December 25, 2003

AS IF THEY'RE EQUIVALENT:

Pope, in Christmas Message, Pleads for End to Terrorism and War (FRANK BRUNI, 12/26/03, NY Times)

It's a deal--they stop the terror and then we'll stop the war on terror.

Posted by Orrin Judd at December 25, 2003 7:14 PM
Comments

The Vatican has seemed to lean in an admirably more assertion posture vis-a-vis Islam recently (for example, canonizing a frair who rallied the Christian forces to repel Turkish invaders at Vienna in 1683), but one must always keep in mind that the Church must do what it can to protect the faithful who live under Muslim domination.

Posted by: Paul Cella at December 26, 2003 7:57 AM

The Holy Father's message leads me to think of the standard Jewish response regarding the Messiah: he hasn't yet come--he's supposed to usher in an era of world peace. If you don't believe me, just read Isaiah.

On this account, it's arguable that the Messiah hasn't yet come, as the conditions then, or now, don't meet this condition.

Posted by: Brent at December 26, 2003 12:05 PM

I can't access the article, but based upon reports in other papers, someone should tell the NY Times there is a difference between praying and pleading.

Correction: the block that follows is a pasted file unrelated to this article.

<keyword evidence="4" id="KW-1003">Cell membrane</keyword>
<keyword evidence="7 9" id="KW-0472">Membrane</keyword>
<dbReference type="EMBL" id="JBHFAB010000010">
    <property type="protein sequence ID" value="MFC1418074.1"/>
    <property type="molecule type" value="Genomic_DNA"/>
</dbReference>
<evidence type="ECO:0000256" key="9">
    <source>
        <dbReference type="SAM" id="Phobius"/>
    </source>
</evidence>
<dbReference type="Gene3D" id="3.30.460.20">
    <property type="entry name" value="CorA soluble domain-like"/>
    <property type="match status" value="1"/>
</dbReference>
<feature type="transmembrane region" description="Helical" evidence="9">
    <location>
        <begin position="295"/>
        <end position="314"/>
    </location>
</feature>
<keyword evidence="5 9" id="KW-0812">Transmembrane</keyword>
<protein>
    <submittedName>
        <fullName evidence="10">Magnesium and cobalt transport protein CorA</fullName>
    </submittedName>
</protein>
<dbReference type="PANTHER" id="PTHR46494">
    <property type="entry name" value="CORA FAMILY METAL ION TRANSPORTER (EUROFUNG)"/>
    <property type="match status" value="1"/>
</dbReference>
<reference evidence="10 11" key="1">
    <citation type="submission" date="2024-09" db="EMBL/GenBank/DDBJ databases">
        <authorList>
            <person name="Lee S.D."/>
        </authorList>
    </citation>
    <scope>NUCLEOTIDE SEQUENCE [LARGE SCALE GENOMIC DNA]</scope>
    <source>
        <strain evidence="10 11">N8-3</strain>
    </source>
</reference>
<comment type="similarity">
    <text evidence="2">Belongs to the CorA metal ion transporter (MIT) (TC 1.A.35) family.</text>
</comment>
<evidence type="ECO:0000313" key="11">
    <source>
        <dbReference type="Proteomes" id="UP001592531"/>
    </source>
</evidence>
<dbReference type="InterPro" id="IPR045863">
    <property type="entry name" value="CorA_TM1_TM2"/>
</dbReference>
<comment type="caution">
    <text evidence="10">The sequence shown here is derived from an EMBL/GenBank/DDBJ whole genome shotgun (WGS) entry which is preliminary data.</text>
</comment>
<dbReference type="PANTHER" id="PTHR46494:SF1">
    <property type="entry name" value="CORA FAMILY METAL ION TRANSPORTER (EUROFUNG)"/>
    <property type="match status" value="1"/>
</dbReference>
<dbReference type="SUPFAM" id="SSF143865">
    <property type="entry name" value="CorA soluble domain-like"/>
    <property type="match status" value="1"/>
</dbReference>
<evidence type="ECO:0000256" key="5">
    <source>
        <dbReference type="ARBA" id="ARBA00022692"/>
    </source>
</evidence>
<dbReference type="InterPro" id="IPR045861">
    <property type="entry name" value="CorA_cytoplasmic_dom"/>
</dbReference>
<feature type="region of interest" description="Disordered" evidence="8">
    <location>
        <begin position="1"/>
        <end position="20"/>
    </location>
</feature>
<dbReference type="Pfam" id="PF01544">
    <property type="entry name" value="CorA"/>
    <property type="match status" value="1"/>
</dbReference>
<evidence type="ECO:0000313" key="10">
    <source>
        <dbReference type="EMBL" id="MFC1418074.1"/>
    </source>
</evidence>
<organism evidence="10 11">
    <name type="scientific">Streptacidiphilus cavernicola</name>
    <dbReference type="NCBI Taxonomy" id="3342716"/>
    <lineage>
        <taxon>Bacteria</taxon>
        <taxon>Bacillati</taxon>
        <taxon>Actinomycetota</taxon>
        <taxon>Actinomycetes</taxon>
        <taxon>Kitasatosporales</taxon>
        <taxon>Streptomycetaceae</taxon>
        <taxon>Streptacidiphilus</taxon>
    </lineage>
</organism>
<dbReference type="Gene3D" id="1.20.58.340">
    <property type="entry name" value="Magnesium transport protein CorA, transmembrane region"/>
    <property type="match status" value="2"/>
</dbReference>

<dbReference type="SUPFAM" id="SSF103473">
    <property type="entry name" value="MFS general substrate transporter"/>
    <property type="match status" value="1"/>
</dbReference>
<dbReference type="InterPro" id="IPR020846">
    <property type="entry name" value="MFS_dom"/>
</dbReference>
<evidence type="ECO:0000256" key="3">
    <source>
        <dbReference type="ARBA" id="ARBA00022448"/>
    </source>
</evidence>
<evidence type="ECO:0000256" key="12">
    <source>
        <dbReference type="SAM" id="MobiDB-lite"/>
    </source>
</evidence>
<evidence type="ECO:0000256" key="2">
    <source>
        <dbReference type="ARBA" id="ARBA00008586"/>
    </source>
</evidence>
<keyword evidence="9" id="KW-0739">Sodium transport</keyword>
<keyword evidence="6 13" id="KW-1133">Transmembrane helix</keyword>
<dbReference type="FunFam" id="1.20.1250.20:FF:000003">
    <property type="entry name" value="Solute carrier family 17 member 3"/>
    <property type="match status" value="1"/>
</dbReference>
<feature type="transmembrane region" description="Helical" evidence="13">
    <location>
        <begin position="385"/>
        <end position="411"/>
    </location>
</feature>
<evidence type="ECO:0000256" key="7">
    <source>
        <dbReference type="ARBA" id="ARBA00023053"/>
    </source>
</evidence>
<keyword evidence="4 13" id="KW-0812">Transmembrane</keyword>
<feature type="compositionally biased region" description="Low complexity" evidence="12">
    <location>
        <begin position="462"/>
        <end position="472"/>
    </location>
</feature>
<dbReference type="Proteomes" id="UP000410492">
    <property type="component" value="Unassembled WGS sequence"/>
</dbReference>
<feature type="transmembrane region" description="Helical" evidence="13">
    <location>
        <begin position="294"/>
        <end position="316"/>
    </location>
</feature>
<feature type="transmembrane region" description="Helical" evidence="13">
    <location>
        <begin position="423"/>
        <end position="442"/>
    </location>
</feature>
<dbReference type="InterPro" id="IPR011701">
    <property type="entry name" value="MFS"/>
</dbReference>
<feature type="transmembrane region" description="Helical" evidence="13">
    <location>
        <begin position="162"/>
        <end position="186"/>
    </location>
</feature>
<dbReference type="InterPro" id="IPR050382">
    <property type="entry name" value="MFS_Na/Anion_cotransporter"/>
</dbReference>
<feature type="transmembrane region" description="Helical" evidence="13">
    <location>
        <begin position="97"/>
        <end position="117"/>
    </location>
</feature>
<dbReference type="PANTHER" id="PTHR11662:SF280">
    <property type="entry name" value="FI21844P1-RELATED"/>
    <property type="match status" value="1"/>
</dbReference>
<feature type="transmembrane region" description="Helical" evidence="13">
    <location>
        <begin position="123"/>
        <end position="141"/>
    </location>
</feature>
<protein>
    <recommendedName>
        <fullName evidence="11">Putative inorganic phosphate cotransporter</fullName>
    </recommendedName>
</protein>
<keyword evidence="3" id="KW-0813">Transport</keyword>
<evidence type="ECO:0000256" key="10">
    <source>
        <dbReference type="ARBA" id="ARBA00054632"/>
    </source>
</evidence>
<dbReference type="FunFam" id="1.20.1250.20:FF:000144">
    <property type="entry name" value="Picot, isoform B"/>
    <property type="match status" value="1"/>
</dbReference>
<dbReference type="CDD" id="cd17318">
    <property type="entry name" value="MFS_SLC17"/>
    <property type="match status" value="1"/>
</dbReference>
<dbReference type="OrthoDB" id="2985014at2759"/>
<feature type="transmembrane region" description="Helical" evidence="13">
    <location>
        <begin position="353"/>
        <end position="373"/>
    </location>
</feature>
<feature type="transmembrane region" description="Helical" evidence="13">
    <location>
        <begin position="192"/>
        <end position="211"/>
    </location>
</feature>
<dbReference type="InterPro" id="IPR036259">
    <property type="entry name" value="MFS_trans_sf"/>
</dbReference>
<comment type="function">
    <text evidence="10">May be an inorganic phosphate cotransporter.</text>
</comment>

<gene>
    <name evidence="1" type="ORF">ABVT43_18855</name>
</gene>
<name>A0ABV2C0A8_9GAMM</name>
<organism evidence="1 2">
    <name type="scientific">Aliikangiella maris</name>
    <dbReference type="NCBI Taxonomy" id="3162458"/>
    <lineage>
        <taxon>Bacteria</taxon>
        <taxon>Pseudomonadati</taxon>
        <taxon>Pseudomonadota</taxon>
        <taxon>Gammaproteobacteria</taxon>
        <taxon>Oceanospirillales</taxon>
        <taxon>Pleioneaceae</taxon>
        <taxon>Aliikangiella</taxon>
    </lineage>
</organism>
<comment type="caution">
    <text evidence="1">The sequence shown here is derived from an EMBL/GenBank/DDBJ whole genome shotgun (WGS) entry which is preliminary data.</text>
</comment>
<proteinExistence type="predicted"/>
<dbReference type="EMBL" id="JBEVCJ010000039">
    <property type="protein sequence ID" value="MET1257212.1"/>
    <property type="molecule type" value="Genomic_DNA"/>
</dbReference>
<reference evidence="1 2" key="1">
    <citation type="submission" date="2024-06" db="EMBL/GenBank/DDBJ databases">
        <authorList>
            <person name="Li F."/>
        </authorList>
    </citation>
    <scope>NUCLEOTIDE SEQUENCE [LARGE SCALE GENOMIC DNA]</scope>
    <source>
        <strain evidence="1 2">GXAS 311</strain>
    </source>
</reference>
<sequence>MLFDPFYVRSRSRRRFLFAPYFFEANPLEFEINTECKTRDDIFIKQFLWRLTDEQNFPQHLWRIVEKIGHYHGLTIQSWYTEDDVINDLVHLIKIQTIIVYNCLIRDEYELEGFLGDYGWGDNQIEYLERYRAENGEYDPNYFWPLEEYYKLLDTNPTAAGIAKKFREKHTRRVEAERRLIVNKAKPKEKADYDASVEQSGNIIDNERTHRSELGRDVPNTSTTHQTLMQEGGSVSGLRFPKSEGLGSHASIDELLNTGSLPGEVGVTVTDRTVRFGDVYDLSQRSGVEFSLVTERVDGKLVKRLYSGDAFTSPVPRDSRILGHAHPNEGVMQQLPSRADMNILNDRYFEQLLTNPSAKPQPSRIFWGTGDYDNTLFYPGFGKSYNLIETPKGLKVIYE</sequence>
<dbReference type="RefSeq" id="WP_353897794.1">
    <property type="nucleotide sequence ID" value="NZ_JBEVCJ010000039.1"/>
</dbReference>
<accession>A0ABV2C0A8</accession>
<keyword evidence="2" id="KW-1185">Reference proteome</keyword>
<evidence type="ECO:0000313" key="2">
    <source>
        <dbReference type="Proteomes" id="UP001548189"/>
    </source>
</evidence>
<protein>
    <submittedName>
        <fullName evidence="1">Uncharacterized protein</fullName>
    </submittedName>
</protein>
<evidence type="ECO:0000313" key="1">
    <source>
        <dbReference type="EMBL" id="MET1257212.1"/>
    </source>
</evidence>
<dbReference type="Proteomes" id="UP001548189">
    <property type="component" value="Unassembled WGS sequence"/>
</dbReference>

Posted by: Peter B at December 26, 2003 12:43 PM

Mr. Judd: I'm Catholic and one of the hardest things in the aftermath of 9/11 was the pleas of, well, "turn the other cheek" that we heard at church that week, which in my mind translated into defeatism and appeasement. I don't know what I wanted to hear, but I found little comfort there.

And the sympathy that Saddam elicited out of the Rome (though not directly from the Pope) after his capture was thoroughly disheartening.

But, I bear in mind that the Pope has worked hard and not bent to the culture of death for many decades and in the face of much criticism. I know in my heart I could not have withstood it even half so well and would have utterly failed.

I don't believe he is equivalating the two, but rather trying to appeal to the better angels of our nature. And he is compelled to believe that even the most evil and depraved of us is capable and deserving of redemption.

You also should take note that the writer, Bruni, wants to find an anti-War on Terrorism message in the Christmas message, and he reluctantly admits that this was a message that could have been given during any previous Christmas.

Although, I admit I have a very hard time living up to that standard.

Posted by: Buttercup at December 26, 2003 1:05 PM
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